2. A camper of mine wore a T-Shirt advertising the Library of Congress. I couldn't find a picture of it online, but this alternative will serve our purposes: It was like this, but nerdier. I think his version had flying books.
This is one of my most original ideas. Be nice to it.

Pepperidge Farm Web Team: Not So Helpful

As part of my ongoing effort to determine how long important snack companies consider their products worthy of the description "NEW" in their advertisements, I sent this email to Pepperidge Farm on February 21:
I noticed that some new Pepperidge Farm products are labeled as "NEW," such as the decadent Marbella Chocolate Toffee cookies.. For how long does a product continue to bear the distinction of "NEW"? Pretty much every product is newer than Pepperidge Farm Goldfish Crackers, which debuted in 1962, after Margaret Rudkin discovered the snack cracker on a trip to Switzerland and returned to America with the recipe.. When does a product cease being "NEW"?

They sent me a nice email reassuring me that they read each email and will strive to reply within three business days. On March 23 (a bit longer than three business days) I received an email that contained this message "Re: Ref #: 003402818A" in the subject line. Their entirely unhelpful reply consisted of this:
M/M Avi, we received your message and appreciate your taking the
time to contact Pepperidge Farm.

Unfortunately, we are unable to provide you with the information you
requested. Any information available to the public can be found on our

Thank you for visiting the Pepperidge Farm website.

Pepperidge Farm Web Team

Gee, thanks, Pepperidge Farm Web Team.

The search continues.

Tuesday, March 20, 2007

From The Way Too Much Information Dept.

The tubular lighting bulb which normally illuminates our bathroom is, tragically, dead.

It has yet to be replaced despite our repeated entreaties (OK, fine: it was only one entreaty) to YU Housing. This hasn't caused much discomfort during daylight hours (thankfully, an hour later due to DST), but it has led to some interesting lifestyle compromises during those hours when the sun don't shine.

I've recently told several people that I need to conclude the phone talk/g-chat session because I need to shower before it gets dark. This is not some type of bizarro Ramadan: I just wanted to shower with the benefit of light.

We've been forced to resort to all bathroom work by flashlight. Luckily, I purchased, a few years back, one of those Bluetoothesque, hands-free, coal-miner-style, flashlights. It's a wonderfully underrated experience to read The New Yorker by flashlight in the bathroom. More interesting, however, is the act of showering in the dark. It is, simultaneously, the most relaxing thing I have ever done and the most stressful thing I have ever done. I think that the stress will dissipate once I get used to the fact that I can't see how much shampoo I am using. I find myself showering unnecessarily just for the thrill.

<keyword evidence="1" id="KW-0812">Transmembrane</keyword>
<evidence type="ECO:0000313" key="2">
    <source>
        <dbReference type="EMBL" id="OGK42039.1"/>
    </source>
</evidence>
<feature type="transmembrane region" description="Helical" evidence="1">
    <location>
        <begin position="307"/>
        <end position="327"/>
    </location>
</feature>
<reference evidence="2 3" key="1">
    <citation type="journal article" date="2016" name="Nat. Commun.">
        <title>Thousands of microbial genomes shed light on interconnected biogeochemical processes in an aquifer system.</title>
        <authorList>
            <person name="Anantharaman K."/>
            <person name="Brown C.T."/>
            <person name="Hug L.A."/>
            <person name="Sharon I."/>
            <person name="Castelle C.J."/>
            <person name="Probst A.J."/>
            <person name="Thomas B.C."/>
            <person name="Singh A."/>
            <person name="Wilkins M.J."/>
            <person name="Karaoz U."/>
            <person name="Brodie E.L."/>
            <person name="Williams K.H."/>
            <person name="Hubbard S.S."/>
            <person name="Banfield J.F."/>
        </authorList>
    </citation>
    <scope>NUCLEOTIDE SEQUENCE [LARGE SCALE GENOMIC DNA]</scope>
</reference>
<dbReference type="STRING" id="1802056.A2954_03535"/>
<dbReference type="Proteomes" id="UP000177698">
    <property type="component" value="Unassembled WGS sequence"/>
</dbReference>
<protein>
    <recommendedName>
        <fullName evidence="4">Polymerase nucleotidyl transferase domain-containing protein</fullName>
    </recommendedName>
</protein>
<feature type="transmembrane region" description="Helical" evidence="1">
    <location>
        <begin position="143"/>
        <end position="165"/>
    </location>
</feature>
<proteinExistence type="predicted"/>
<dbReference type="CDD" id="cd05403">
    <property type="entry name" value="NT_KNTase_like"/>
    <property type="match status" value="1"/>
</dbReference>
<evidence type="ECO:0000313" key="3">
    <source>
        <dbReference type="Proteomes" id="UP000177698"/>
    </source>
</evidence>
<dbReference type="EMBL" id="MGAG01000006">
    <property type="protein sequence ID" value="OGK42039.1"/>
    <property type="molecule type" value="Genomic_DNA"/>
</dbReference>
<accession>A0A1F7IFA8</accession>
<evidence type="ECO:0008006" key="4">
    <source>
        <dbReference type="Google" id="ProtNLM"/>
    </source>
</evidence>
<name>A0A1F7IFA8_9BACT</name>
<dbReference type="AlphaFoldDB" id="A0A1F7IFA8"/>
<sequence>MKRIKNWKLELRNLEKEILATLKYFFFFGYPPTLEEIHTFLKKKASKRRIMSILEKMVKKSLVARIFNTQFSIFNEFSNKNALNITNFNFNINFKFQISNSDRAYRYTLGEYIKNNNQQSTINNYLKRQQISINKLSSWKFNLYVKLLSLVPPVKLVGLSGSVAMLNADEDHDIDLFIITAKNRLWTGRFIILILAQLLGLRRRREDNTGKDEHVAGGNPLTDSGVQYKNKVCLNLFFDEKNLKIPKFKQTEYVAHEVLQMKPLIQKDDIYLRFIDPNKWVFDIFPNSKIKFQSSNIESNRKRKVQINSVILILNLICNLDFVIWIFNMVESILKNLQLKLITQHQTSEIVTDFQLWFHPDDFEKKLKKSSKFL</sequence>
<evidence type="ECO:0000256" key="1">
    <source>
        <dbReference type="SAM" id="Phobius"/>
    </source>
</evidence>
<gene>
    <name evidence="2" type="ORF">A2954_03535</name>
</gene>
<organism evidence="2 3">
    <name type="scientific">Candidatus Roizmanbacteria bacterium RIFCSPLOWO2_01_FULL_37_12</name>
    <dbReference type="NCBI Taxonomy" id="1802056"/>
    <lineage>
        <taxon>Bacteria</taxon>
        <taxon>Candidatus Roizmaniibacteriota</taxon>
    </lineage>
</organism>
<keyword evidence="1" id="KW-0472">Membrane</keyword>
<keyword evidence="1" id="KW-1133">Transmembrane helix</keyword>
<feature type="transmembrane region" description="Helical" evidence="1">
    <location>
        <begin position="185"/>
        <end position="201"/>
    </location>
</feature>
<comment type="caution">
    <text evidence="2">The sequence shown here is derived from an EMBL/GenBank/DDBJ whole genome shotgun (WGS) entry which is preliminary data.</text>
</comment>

Four of the five residents in my apartment are veterans of Camp Moshava and, therefore, shmutzes (one even is a veteran of some foreign army, although I forget which). As far as I can tell, the Moshava veterans have been better off than the fifth man: if nothing else, camp has taught us to be comfortable with our various bathroom functions even while blind.

The Mr. Show Show

I got into something called "Mr. Show" on youtube. I first heard about the show because of David Cross, who also played Tobias F√ľnke, the world's first analrapist (combination analyst and therapist), on "Arrested Development." "Mr. Show" is veritably absurd: here is Dave Egger's take on it from the New Yorker archives:
I did talk to David Cross for this article, because I think that “Mr. Show,” which was on HBO, is sort of the closest thing we’ve ever had in America to Python. It was a sketch show, and they would do a lot of the same things that Python would. They did filmed clips and skits in front of a live audience. They also weren’t afraid to end a sketch whenever it needed to be ended, as opposed to waiting for some gag to close it out. The thing is, no one knows how to end a sketch well; you see “S.N.L.” struggle with it, when the solution is to just quit and move on. Cross said that he remembered being really young and seeing the Pythons do a sketch, and then talk about the sketch in the middle of the skit, and then continue the sketch, you know, and then end the sketch without an ending. All of these things completely exploded the form. Cross is on “Arrested Development” now, which is really the only American show today that’s in touch with a true sense of absurdity, I think—outside of “The Swan,” maybe. That’s Cross’s joke, by the way.